Posted June 10, 2019

Manufacturing technology orders fall 17.6 percent

U.S. manufacturing technology orders totaled $344.6 million in April 2019, the lowest April reading since 2016 when orders totaled $293.2 million.

April 2019 orders declined 16.5 percent from March 2019 and were down 17.6 percent from April 2018, according to the latest U.S. Manufacturing Technology Orders Report published by AMT – The Association For Manufacturing Technology. Orders totaled $1.48 billion in the first third of 2019, 11.6 percent short of this point in 2018.

“Competition in the manufacturing technology market for 'standard' products continues to grow in intensity relative to the positive growth seen in engineered solutions,” said Douglas K. Woods, AMT president. “Our members are telling us that the ready availability of products has eliminated the urgency for customers to invest in capital equipment now, while trade issues raise grave concerns about the continued strength of the manufacturing sector in the near future.”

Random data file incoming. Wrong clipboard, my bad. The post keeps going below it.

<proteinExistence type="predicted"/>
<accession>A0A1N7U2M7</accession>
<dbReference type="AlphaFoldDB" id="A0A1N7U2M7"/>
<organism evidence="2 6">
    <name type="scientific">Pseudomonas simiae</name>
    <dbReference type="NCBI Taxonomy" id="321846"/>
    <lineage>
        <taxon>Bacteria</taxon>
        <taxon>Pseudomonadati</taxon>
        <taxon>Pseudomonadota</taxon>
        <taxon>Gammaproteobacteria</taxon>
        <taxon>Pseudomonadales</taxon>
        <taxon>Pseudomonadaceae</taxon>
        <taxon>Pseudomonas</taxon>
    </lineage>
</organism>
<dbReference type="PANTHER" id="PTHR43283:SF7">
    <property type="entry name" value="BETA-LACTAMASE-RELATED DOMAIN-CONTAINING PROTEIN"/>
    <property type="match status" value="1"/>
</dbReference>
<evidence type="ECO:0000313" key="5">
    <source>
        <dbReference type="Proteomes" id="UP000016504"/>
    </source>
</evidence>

The general downward trend in orders was seen across most industries tracked, but there were several notable exceptions. The aerospace sector grew by modest single digits, while the auto industry grew by more than 30 percent over March levels. The strength of two of the largest manufacturing technology consuming industries was not enough to offset declines in both the contract machining sector and the engines and turbines industry. Orders from the agricultural implement manufacturing industry have been in decline since February 2019, which many analysts attribute to the current tariffs on agricultural goods.

The Southeast region had the largest month-to-month decline of the six regions included in the report, where orders fell by over 25 percent from their March 2019 levels, but year-to-date levels for metal cutting equipment were still 13 percent above the first four months of 2018. The only region to show growth from March levels was North Central-West, where slight declines in order for metal cutting equipment were offset by robust growth in forming and fabricating equipment orders.